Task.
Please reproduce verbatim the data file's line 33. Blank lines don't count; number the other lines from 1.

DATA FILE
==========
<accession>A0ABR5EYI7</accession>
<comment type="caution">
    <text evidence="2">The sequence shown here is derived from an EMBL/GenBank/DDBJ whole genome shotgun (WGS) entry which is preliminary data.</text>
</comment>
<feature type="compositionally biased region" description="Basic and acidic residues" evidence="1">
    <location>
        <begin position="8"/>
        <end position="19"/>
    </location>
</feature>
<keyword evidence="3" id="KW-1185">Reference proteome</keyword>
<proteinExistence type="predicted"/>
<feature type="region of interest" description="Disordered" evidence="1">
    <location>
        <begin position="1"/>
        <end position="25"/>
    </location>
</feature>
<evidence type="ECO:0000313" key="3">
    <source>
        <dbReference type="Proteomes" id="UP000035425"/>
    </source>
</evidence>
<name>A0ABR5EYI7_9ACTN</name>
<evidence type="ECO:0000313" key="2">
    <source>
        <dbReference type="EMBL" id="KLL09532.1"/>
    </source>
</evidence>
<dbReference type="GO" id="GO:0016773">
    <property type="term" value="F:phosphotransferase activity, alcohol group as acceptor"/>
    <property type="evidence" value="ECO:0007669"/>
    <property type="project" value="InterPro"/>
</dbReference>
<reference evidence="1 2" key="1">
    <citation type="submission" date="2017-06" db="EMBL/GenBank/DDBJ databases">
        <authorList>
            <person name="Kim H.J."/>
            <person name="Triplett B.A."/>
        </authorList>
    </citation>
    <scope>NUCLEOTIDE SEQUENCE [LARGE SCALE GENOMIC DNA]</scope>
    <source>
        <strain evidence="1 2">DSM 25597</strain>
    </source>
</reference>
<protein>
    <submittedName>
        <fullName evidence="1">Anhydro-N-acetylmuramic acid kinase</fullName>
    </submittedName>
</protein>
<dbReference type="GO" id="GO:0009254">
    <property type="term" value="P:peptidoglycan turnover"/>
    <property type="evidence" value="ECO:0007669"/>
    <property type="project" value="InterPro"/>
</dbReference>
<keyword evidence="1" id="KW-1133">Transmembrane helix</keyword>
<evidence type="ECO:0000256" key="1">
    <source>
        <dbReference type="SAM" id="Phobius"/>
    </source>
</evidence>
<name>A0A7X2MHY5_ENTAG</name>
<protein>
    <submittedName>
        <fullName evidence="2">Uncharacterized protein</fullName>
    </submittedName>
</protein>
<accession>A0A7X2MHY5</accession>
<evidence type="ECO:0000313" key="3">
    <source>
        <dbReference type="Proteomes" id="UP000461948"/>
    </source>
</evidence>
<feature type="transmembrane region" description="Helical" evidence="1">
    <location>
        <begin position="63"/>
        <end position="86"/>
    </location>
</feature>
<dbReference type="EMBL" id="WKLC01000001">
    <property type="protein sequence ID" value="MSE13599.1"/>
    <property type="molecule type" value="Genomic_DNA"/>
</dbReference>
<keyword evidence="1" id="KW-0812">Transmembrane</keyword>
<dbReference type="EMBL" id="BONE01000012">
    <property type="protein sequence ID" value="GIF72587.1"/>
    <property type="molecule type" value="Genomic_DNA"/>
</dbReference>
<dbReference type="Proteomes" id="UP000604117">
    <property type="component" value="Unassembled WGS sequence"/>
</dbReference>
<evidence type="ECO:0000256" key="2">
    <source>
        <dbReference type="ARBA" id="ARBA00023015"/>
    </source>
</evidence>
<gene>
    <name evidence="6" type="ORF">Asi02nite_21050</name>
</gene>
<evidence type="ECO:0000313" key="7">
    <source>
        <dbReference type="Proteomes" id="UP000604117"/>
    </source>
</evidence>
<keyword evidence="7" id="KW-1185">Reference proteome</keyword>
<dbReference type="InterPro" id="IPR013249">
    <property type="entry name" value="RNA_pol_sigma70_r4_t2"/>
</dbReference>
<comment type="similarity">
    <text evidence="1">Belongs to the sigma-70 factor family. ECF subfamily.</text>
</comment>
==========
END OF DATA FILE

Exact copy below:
    <property type="project" value="InterPro"/>